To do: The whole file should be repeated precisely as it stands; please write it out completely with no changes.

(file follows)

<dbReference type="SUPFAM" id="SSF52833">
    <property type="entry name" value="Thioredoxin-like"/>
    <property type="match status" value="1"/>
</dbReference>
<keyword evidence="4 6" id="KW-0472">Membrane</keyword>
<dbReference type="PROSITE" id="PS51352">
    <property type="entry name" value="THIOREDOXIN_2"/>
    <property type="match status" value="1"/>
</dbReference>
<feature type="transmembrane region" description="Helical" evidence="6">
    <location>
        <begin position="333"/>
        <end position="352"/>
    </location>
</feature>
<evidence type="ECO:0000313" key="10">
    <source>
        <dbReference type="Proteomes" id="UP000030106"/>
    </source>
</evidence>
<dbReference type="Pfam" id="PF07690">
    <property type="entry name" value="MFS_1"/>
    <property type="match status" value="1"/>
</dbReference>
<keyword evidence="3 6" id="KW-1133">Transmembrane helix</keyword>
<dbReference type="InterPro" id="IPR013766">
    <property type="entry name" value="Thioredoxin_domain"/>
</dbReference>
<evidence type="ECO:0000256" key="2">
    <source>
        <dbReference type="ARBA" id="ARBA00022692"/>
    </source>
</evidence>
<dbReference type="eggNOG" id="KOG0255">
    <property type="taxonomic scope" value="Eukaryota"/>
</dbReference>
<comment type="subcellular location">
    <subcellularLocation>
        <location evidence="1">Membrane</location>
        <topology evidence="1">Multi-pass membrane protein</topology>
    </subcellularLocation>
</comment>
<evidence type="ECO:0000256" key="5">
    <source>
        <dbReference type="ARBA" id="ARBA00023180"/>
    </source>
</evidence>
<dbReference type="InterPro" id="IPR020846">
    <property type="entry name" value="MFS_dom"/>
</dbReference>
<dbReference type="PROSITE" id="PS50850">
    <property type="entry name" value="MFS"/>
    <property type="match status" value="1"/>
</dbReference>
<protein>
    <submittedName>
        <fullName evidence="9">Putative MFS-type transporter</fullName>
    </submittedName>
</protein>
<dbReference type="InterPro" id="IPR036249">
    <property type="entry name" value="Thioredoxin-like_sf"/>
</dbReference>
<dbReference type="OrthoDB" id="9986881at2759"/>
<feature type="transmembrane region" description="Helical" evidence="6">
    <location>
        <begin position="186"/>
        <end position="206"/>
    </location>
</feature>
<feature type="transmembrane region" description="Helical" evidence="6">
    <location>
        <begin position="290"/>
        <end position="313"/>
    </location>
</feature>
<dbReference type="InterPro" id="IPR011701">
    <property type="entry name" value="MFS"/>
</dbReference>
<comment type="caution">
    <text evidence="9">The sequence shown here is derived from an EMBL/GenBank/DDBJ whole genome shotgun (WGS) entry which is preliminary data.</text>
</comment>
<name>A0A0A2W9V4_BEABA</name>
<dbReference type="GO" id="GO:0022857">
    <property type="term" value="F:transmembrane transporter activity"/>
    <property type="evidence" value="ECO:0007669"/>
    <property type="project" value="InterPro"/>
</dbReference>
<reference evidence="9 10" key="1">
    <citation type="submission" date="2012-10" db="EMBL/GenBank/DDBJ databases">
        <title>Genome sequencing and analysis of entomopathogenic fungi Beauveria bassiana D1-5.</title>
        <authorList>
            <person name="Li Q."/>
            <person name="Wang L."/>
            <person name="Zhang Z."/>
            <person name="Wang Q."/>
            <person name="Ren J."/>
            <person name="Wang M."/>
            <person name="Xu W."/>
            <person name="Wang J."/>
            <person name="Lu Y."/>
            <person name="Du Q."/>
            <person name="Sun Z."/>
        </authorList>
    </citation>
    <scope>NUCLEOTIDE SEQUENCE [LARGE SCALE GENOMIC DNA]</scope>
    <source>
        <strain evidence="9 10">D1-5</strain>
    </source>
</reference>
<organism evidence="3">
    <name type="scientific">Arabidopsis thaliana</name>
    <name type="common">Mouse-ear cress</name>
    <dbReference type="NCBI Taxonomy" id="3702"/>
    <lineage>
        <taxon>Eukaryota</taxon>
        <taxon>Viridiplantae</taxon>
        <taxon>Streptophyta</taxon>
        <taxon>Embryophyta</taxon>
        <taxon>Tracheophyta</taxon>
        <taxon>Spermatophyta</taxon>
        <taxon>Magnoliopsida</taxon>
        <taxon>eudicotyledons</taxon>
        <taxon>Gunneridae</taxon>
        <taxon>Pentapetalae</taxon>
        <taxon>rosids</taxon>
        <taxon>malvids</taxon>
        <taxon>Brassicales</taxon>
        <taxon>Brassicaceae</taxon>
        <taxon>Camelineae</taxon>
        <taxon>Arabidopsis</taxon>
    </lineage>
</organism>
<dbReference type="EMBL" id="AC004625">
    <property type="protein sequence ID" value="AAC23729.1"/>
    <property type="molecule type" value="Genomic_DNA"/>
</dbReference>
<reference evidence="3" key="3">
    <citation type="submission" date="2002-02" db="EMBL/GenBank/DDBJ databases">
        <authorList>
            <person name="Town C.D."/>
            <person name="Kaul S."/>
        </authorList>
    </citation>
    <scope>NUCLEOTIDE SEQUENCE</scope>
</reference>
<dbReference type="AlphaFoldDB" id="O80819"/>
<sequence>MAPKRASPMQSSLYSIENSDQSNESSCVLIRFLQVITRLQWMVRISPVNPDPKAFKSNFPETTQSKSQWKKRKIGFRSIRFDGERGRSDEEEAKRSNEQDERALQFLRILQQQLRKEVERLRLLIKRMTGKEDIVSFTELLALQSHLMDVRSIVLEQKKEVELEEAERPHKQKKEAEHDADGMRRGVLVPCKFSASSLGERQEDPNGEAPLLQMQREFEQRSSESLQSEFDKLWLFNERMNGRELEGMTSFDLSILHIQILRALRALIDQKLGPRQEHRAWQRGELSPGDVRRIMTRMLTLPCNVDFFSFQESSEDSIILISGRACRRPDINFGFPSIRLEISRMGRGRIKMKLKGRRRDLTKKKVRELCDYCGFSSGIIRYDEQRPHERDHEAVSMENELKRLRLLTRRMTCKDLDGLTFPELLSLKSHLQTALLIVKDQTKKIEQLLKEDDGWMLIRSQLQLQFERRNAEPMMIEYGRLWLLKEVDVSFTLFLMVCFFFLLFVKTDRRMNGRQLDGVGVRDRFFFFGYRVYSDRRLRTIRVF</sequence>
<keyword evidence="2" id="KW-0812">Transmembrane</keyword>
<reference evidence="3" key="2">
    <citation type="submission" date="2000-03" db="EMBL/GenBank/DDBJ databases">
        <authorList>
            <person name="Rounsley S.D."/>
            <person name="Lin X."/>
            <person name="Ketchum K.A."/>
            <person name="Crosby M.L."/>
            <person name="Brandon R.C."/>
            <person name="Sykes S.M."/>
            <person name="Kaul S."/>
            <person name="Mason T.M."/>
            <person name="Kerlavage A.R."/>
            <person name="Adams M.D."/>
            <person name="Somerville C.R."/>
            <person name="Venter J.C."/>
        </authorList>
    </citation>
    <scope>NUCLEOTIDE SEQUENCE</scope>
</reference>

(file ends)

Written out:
<dbReference type="SUPFAM" id="SSF52833">
    <property type="entry name" value="Thioredoxin-like"/>
    <property type="match status" value="1"/>
</dbReference>
<keyword evidence="4 6" id="KW-0472">Membrane</keyword>
<dbReference type="PROSITE" id="PS51352">
    <property type="entry name" value="THIOREDOXIN_2"/>
    <property type="match status" value="1"/>
</dbReference>
<feature type="transmembrane region" description="Helical" evidence="6">
    <location>
        <begin position="333"/>
        <end position="352"/>
    </location>
</feature>
<evidence type="ECO:0000313" key="10">
    <source>
        <dbReference type="Proteomes" id="UP000030106"/>
    </source>
</evidence>
<dbReference type="Pfam" id="PF07690">
    <property type="entry name" value="MFS_1"/>
    <property type="match status" value="1"/>
</dbReference>
<keyword evidence="3 6" id="KW-1133">Transmembrane helix</keyword>
<dbReference type="InterPro" id="IPR013766">
    <property type="entry name" value="Thioredoxin_domain"/>
</dbReference>
<evidence type="ECO:0000256" key="2">
    <source>
        <dbReference type="ARBA" id="ARBA00022692"/>
    </source>
</evidence>
<dbReference type="eggNOG" id="KOG0255">
    <property type="taxonomic scope" value="Eukaryota"/>
</dbReference>
<comment type="subcellular location">
    <subcellularLocation>
        <location evidence="1">Membrane</location>
        <topology evidence="1">Multi-pass membrane protein</topology>
    </subcellularLocation>
</comment>
<evidence type="ECO:0000256" key="5">
    <source>
        <dbReference type="ARBA" id="ARBA00023180"/>
    </source>
</evidence>
<dbReference type="InterPro" id="IPR020846">
    <property type="entry name" value="MFS_dom"/>
</dbReference>
<dbReference type="PROSITE" id="PS50850">
    <property type="entry name" value="MFS"/>
    <property type="match status" value="1"/>
</dbReference>
<protein>
    <submittedName>
        <fullName evidence="9">Putative MFS-type transporter</fullName>
    </submittedName>
</protein>
<dbReference type="InterPro" id="IPR036249">
    <property type="entry name" value="Thioredoxin-like_sf"/>
</dbReference>
<dbReference type="OrthoDB" id="9986881at2759"/>
<feature type="transmembrane region" description="Helical" evidence="6">
    <location>
        <begin position="186"/>
        <end position="206"/>
    </location>
</feature>
<feature type="transmembrane region" description="Helical" evidence="6">
    <location>
        <begin position="290"/>
        <end position="313"/>
    </location>
</feature>
<dbReference type="InterPro" id="IPR011701">
    <property type="entry name" value="MFS"/>
</dbReference>
<comment type="caution">
    <text evidence="9">The sequence shown here is derived from an EMBL/GenBank/DDBJ whole genome shotgun (WGS) entry which is preliminary data.</text>
</comment>
<name>A0A0A2W9V4_BEABA</name>
<dbReference type="GO" id="GO:0022857">
    <property type="term" value="F:transmembrane transporter activity"/>
    <property type="evidence" value="ECO:0007669"/>
    <property type="project" value="InterPro"/>
</dbReference>
<reference evidence="9 10" key="1">
    <citation type="submission" date="2012-10" db="EMBL/GenBank/DDBJ databases">
        <title>Genome sequencing and analysis of entomopathogenic fungi Beauveria bassiana D1-5.</title>
        <authorList>
            <person name="Li Q."/>
            <person name="Wang L."/>
            <person name="Zhang Z."/>
            <person name="Wang Q."/>
            <person name="Ren J."/>
            <person name="Wang M."/>
            <person name="Xu W."/>
            <person name="Wang J."/>
            <person name="Lu Y."/>
            <person name="Du Q."/>
            <person name="Sun Z."/>
        </authorList>
    </citation>
    <scope>NUCLEOTIDE SEQUENCE [LARGE SCALE GENOMIC DNA]</scope>
    <source>
        <strain evidence="9 10">D1-5</strain>
    </source>
</reference>
<organism evidence="3">
    <name type="scientific">Arabidopsis thaliana</name>
    <name type="common">Mouse-ear cress</name>
    <dbReference type="NCBI Taxonomy" id="3702"/>
    <lineage>
        <taxon>Eukaryota</taxon>
        <taxon>Viridiplantae</taxon>
        <taxon>Streptophyta</taxon>
        <taxon>Embryophyta</taxon>
        <taxon>Tracheophyta</taxon>
        <taxon>Spermatophyta</taxon>
        <taxon>Magnoliopsida</taxon>
        <taxon>eudicotyledons</taxon>
        <taxon>Gunneridae</taxon>
        <taxon>Pentapetalae</taxon>
        <taxon>rosids</taxon>
        <taxon>malvids</taxon>
        <taxon>Brassicales</taxon>
        <taxon>Brassicaceae</taxon>
        <taxon>Camelineae</taxon>
        <taxon>Arabidopsis</taxon>
    </lineage>
</organism>
<dbReference type="EMBL" id="AC004625">
    <property type="protein sequence ID" value="AAC23729.1"/>
    <property type="molecule type" value="Genomic_DNA"/>
</dbReference>
<reference evidence="3" key="3">
    <citation type="submission" date="2002-02" db="EMBL/GenBank/DDBJ databases">
        <authorList>
            <person name="Town C.D."/>
            <person name="Kaul S."/>
        </authorList>
    </citation>
    <scope>NUCLEOTIDE SEQUENCE</scope>
</reference>
<dbReference type="AlphaFoldDB" id="O80819"/>
<sequence>MAPKRASPMQSSLYSIENSDQSNESSCVLIRFLQVITRLQWMVRISPVNPDPKAFKSNFPETTQSKSQWKKRKIGFRSIRFDGERGRSDEEEAKRSNEQDERALQFLRILQQQLRKEVERLRLLIKRMTGKEDIVSFTELLALQSHLMDVRSIVLEQKKEVELEEAERPHKQKKEAEHDADGMRRGVLVPCKFSASSLGERQEDPNGEAPLLQMQREFEQRSSESLQSEFDKLWLFNERMNGRELEGMTSFDLSILHIQILRALRALIDQKLGPRQEHRAWQRGELSPGDVRRIMTRMLTLPCNVDFFSFQESSEDSIILISGRACRRPDINFGFPSIRLEISRMGRGRIKMKLKGRRRDLTKKKVRELCDYCGFSSGIIRYDEQRPHERDHEAVSMENELKRLRLLTRRMTCKDLDGLTFPELLSLKSHLQTALLIVKDQTKKIEQLLKEDDGWMLIRSQLQLQFERRNAEPMMIEYGRLWLLKEVDVSFTLFLMVCFFFLLFVKTDRRMNGRQLDGVGVRDRFFFFGYRVYSDRRLRTIRVF</sequence>
<keyword evidence="2" id="KW-0812">Transmembrane</keyword>
<reference evidence="3" key="2">
    <citation type="submission" date="2000-03" db="EMBL/GenBank/DDBJ databases">
        <authorList>
            <person name="Rounsley S.D."/>
            <person name="Lin X."/>
            <person name="Ketchum K.A."/>
            <person name="Crosby M.L."/>
            <person name="Brandon R.C."/>
            <person name="Sykes S.M."/>
            <person name="Kaul S."/>
            <person name="Mason T.M."/>
            <person name="Kerlavage A.R."/>
            <person name="Adams M.D."/>
            <person name="Somerville C.R."/>
            <person name="Venter J.C."/>
        </authorList>
    </citation>
    <scope>NUCLEOTIDE SEQUENCE</scope>
</reference>